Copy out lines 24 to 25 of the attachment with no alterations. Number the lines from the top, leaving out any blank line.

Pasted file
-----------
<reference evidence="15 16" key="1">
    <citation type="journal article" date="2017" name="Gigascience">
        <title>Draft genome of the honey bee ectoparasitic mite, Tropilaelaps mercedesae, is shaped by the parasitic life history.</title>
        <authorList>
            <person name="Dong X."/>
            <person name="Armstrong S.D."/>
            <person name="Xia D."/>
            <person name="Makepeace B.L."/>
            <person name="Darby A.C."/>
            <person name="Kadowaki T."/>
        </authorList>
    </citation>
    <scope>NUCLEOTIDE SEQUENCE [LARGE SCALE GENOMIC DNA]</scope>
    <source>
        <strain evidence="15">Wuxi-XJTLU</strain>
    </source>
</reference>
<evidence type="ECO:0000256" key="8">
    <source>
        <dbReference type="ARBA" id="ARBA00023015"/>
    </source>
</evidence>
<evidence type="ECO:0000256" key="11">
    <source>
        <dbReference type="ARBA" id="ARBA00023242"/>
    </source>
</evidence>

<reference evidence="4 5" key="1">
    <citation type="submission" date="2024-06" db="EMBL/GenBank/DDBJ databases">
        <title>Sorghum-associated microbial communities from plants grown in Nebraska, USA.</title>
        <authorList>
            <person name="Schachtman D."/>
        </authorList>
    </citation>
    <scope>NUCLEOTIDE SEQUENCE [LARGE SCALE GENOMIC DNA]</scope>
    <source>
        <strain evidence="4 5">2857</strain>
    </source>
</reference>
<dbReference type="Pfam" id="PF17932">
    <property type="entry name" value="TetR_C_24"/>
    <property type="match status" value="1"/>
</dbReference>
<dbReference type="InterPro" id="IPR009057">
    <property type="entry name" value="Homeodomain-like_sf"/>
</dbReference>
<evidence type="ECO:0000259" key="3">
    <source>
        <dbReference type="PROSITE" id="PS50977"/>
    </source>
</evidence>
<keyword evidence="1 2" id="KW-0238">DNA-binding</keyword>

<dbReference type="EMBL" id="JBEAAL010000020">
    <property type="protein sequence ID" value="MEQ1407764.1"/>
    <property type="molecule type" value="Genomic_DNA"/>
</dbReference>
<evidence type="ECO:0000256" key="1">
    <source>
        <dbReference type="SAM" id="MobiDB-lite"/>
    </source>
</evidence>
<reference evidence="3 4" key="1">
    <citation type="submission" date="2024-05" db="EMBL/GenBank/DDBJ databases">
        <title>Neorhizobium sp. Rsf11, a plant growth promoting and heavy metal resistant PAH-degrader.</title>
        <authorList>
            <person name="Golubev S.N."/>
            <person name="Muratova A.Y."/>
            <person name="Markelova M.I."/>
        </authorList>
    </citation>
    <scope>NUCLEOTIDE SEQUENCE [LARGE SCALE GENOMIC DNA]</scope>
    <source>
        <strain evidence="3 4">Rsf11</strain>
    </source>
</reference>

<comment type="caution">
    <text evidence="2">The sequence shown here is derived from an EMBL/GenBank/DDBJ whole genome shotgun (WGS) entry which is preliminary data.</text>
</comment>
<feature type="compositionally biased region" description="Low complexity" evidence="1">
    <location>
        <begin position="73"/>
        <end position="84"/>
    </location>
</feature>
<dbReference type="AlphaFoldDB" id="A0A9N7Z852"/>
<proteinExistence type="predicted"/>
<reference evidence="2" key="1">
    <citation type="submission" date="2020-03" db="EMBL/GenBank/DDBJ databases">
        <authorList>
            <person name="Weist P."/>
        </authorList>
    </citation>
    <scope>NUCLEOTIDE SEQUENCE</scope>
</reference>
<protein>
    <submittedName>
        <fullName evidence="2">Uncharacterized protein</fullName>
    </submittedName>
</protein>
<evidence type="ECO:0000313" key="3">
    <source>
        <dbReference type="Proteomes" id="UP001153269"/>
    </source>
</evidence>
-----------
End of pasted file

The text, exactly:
    <source>
        <dbReference type="ARBA" id="ARBA00023242"/>